Video has been used to reduce or obviate the need to use live animals in my teaching in physiology practical laboratories at Massey University for many years but its effectivenes as a stand-alone learning aid is questionable. This paper presents the results of an attempt to assess the effectiveness of video compared with computer-based learning (CBL) using QuickTime video (QTv) clips sourced from the same video. A group of 48 third-semester veterinary science students viewed a 30 minute section of video and later worked through a HyperCard stack which incorporated QTv clips from the same video. Students were randomly assigned to either view the video before the CBL or vice versa. Then the students were required to fill-out an anonymous questionnaire to determine their experience with computers, prior expectations and opinions of ease of use, information level, likes and dislikes. Analysis revealed that computer experience was limited, some expected the CBL would be difficult. CBL users liked the video clips, the colour pictures, the interactive quizzes and the ease of use. Video was ranked as being too passive and boring and could not allow interactivity in a group-viewing situation. Overall, 64% of students prefered CBL to the video but some students (23% of respondents) preferred use of both methods. A smaller proportion (13%) preferred video to CBL.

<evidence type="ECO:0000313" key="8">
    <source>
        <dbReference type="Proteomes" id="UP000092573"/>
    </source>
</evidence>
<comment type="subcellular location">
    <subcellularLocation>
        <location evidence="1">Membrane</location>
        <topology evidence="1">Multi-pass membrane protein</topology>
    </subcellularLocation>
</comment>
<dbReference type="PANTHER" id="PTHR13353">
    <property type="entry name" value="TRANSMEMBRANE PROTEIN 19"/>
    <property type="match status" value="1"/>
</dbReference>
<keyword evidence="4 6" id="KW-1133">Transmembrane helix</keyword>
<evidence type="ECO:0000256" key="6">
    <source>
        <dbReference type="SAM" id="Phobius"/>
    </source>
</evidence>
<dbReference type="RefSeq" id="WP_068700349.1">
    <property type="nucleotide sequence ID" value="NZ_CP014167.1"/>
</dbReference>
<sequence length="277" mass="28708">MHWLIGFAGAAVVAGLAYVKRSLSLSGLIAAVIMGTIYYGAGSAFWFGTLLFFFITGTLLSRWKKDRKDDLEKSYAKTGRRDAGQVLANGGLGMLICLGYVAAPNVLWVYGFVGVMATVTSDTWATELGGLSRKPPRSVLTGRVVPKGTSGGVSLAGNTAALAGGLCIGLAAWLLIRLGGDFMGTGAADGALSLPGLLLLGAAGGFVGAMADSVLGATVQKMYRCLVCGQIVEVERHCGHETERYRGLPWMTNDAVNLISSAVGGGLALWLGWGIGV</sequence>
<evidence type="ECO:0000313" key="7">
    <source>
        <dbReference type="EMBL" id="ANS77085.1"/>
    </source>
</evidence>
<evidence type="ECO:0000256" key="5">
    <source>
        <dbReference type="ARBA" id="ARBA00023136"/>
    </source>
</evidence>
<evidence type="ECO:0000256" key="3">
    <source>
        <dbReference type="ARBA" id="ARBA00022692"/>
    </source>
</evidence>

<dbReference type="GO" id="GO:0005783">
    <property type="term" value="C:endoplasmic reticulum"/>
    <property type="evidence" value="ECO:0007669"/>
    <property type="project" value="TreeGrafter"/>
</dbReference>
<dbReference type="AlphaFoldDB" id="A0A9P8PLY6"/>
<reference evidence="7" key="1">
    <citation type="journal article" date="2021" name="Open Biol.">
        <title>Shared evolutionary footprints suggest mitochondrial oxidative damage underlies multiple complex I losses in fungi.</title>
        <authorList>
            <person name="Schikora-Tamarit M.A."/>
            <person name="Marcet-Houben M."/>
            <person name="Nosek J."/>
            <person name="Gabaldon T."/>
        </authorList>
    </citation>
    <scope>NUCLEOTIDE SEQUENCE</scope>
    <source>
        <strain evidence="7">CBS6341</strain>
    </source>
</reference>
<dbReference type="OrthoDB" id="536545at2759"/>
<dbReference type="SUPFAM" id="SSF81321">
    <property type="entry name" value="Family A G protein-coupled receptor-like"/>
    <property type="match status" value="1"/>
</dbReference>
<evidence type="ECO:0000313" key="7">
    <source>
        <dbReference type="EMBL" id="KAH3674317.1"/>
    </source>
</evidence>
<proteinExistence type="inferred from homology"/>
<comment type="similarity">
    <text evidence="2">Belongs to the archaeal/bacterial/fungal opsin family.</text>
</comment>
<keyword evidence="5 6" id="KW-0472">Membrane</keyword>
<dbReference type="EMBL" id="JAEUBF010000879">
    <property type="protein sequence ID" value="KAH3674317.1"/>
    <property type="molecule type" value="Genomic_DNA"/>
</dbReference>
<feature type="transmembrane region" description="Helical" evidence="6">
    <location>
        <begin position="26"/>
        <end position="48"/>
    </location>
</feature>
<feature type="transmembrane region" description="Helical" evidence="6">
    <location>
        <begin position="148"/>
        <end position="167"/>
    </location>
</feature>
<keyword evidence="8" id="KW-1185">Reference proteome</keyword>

Pairing the results from the same video viewed separately and also incorporated CBL, removed the largest obstacle to such a comparison in that the source material was the same.
The main conclusion was that most students preferred CBL but retaining use of some quality video might be desirable if used with small groups to allow pause and playback if required.